ADDIS ABABA (Reuters) - Ethiopia expects double-digit economic growth for a decade, although power shortages have cost the nation more than 1 percent of GDP this year, Prime Minister Meles Zenawi told Reuters on Wednesday.
Meles said in an interview that agriculture, which accounts for roughly half of gross domestic product, would continue to drive the economy of sub-Saharan Africa’s second most populous nation.
“Our hope and expectation is that we can maintain double digit growth for a decade,” he said, endorsing forecast of 10 percent growth this year which would make Ethiopia one of Africa’s best-performing economies.
This prediction is more optimistic than the International Monetary Fund’s, which puts growth at a more modest 6.5 percent.
Ethiopia is attracting interest from foreign investors in agriculture, hydro power, and oil and gas exploration. It has recorded growth of more than 10 percent for the last five years.
But the country, which remains one of the world’s poorest, has suffered high inflation, power cuts, and a shortage of foreign currency this year.
Meles said farming was essential for keeping up the economic momentum. “Agriculture is not susceptible to the current global crisis, so if we can get agriculture moving, as has been the case for the past six or seven years, then we can sustain the growth,” he said.
“Unlike the global picture, the problem here in Ethiopia is not excess supply. Our problems emanate from high demand and inadequate supply, so our situation is different.”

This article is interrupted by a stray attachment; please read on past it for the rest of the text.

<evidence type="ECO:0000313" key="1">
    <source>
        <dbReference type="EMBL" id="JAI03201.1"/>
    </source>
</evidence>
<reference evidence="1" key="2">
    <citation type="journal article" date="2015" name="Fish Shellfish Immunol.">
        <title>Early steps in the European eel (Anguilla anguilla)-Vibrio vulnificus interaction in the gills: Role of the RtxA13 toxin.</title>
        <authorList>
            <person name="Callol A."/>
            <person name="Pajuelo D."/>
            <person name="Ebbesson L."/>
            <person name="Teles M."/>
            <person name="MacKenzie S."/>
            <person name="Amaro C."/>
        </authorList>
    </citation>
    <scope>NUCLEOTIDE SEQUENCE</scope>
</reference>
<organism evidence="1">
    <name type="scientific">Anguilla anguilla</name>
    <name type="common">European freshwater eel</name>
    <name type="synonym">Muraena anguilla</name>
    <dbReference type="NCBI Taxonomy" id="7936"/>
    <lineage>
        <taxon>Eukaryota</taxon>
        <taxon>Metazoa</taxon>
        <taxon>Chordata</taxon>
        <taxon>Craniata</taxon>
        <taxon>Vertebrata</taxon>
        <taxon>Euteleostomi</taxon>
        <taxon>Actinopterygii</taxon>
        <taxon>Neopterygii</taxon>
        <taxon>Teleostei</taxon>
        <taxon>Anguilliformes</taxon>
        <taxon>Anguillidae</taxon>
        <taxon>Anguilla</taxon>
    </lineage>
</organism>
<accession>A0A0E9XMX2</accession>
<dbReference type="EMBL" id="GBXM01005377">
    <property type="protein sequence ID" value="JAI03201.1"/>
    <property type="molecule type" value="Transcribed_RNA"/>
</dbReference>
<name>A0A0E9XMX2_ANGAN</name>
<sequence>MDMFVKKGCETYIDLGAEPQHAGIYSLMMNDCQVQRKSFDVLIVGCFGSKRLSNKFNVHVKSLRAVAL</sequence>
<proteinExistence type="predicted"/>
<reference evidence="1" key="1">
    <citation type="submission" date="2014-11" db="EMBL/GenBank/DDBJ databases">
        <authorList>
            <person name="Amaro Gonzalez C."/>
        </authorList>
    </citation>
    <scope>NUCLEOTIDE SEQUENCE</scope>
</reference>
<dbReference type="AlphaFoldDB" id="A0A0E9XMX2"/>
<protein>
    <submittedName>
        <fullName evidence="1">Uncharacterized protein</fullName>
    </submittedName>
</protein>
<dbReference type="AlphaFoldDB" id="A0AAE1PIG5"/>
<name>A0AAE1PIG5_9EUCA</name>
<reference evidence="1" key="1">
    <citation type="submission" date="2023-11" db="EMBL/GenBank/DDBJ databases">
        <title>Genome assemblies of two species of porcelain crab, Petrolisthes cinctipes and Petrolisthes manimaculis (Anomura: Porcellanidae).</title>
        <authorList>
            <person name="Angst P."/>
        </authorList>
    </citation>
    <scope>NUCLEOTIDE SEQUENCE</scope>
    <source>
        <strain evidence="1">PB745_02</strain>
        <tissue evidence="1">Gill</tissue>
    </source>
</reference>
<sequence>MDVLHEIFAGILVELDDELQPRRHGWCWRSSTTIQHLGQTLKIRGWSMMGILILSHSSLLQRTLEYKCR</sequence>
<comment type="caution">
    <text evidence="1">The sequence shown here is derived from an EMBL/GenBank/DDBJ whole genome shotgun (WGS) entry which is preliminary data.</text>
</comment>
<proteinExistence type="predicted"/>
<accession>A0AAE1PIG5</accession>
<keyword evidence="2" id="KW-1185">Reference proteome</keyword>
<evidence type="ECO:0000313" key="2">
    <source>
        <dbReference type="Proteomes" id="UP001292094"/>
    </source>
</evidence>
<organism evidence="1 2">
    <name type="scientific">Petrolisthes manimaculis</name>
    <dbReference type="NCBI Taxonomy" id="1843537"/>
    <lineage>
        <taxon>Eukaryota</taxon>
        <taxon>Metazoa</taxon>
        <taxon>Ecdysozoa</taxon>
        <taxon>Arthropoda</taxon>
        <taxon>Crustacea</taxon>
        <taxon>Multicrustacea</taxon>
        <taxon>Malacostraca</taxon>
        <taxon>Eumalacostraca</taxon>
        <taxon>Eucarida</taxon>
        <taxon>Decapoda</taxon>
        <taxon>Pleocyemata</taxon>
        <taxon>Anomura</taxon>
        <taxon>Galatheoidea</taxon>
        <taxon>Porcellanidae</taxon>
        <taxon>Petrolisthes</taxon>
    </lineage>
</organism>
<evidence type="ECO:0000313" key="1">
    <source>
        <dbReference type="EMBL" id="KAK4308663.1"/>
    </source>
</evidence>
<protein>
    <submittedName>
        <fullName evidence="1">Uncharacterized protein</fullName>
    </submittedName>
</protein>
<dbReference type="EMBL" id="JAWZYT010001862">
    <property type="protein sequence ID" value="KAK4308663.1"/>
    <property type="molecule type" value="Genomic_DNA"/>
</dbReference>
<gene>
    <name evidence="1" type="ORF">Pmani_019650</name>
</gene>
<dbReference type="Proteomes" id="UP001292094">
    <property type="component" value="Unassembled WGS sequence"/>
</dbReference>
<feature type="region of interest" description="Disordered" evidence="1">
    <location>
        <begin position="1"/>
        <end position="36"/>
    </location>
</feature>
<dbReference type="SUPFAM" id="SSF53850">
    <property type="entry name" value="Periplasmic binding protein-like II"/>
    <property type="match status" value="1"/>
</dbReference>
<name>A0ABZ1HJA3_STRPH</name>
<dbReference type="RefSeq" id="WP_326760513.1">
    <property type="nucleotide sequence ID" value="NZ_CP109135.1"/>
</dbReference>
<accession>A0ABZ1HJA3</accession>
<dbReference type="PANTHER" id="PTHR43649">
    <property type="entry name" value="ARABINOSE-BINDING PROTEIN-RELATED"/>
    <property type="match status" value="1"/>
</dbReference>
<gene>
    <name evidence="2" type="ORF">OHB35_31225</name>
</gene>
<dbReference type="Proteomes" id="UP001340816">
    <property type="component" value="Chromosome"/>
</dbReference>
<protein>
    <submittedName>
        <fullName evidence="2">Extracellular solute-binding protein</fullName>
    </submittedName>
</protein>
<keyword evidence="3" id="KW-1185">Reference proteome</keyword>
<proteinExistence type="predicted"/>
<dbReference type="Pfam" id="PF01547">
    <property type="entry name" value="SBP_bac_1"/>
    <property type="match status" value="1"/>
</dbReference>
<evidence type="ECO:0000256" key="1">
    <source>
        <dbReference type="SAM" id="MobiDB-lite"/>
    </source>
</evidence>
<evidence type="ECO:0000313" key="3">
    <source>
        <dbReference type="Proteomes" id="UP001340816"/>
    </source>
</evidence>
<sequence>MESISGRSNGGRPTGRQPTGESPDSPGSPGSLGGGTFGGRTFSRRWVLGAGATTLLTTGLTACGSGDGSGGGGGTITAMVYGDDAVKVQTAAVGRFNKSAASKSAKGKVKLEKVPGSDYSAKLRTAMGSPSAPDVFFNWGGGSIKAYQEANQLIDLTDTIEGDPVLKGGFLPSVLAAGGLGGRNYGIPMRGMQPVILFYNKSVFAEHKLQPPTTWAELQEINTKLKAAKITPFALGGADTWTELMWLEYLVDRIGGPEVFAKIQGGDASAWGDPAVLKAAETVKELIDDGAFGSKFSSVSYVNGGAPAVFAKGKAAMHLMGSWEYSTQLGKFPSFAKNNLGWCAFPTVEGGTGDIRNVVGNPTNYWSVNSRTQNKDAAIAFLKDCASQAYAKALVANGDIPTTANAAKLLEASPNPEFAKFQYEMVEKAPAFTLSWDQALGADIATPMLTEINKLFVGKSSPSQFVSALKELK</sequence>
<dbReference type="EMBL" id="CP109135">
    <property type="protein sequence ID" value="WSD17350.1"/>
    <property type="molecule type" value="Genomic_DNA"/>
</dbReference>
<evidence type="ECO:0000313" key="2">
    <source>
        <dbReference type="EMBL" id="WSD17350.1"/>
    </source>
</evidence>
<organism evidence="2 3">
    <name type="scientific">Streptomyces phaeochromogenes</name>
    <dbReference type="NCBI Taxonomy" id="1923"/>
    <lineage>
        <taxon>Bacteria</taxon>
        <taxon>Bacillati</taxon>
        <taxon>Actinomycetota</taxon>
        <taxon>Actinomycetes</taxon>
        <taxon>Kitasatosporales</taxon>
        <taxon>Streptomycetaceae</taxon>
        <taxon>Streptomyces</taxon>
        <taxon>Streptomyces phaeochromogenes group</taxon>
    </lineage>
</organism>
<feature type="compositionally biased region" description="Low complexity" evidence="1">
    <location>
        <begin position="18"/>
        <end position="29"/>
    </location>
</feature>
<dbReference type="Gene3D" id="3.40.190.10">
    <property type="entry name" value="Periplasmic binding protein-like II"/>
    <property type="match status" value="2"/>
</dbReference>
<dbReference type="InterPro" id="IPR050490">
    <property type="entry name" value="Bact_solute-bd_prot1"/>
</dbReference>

Construction, services and manufacturing were also key drivers of the economy, Meles said. “There’s a lot of space for additional growth in manufacturing,” he said.
The former rebel said foreign reserves, which had fallen to $850 million earlier this year, had recovered to around $1.55 billion after the government “squeezed the system dry”.
“We were replenishing our reserves and were not making as much foreign exchange available to the market,” he said.
The power shortage, which means the lights go out for Ethiopians every second day on a rotating system, should be resolved by August, he said, when two new dams will be ready.
“The cuts have been very destructive for manufacturing but, more importantly, for people’s lives,” he said. “And we estimate at least 1.1 percent of GDP has been slashed as a result.”
Meles said he hoped negotiations for Ethiopia to enter the World Trade Organisation (WTO), which hinge on calls for Addis Ababa to open up its banking and telecommunications sectors, would be finished within three years.
“The negotiations are edging forward,” Meles said. “They move at glacial speed even at the best of times.”
Meles said Ethiopia — one of Africa’s biggest potential markets with a population of about 80 million — would resist pressure from the rich world to fast-track liberalisation of its financial and telecommunications sectors.
“In the end, of course, there has to be liberalisation,” he said. “But our hope is that this could be postponed for a significant time.”
Inflation, which has been dogging Ethiopia’s economy and stood at 14.2 percent annually in May, should be down to single figures in one to two months, Meles said.